Orginally published on Monday, January 14, 2008 at 8:03 AM
by Todd Rhoades
It's a contentious issue in many churches today. You have a small group complaining that the worship music is 'too loud', while another group wants you to crank it. Who do you listen to? And when IS the music too loud? Here's a synopsis of some great points from Rick Muchow's The Worship Answer Book that can help you out...
This synopsis from BiblicalWorship.com. Read more here...
1. The music is too loud when the volume distracts from worship. Muchow relates about a service where the congregational singing was wonderful until the organist got to the last verse. At this verse the organist did a showy demonstration and greatly increased the volume of the organ. Muchow said everyone began to take notice of the organist and the attention was no longer on the text of the song. He says “the volume of the music is just right when it is not noticed. Our bodies should feel the music, not notice the volume.”
2. The music is too loud when it is no longer musical. Muchow says that “high volume is not a synonym for excellence. Beginning musicians often try to use loud volume to make up for a lack of accuracy and practice - as if the louder they play, the better their musicianship will sound.” Muchow also shares about the plight of other musicians on stage when one instrument is too loud - they also turn up their volume to hear themselves. Muchow suggests that musicians should seek to have varying dynamics in their music. “When the music is only one volume, whether too loud or soft, it becomes less musical and has less impact. Using dynamics is a great way to improve communication.”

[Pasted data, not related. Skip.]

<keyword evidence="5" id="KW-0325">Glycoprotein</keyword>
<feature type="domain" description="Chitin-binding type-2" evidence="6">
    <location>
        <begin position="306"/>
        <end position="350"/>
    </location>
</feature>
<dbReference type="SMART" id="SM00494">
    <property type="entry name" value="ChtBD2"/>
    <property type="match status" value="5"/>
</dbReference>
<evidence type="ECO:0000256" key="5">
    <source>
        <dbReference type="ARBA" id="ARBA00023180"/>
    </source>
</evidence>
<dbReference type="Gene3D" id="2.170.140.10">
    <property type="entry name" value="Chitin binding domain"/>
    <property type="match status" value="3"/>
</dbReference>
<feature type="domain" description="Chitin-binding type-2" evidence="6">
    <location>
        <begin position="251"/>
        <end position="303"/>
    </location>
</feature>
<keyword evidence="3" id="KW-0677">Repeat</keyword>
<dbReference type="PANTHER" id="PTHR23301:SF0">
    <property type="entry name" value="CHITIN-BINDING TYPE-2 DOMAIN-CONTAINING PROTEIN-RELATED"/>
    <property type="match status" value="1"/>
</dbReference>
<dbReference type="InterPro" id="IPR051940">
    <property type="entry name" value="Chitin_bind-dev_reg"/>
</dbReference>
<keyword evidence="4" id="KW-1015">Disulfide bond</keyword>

3. The music is too loud when it causes hearing loss. Muchow states that “repeated exposure to loud noise can cause permanent damage and hearing loss. If people need to shout to be heard above the music, then the volume is too loud.” Muchow uses a decibel meter at his sound board to monitor the level of the volume in rehearsals and services. He believes the volume limit should be at 96 decibels (similar to a hand drill or spray painter or bulldozer). A typical conversation is at 60 decibels while rock concerts are normally at 130-140 decibels. Muchow says that “it would take continuous exposure to sounds at 100 decibels - such as a very loud worship band and an energetic teacher with a microphone - for about one to two hours, the average length of a church service, to cause permanent hearing loss. Church musicians are at more risk than the rest of the congregation because they are closer to the sound and are exposed to the volume longer.
What do you think? How do you determine how loud your music is?
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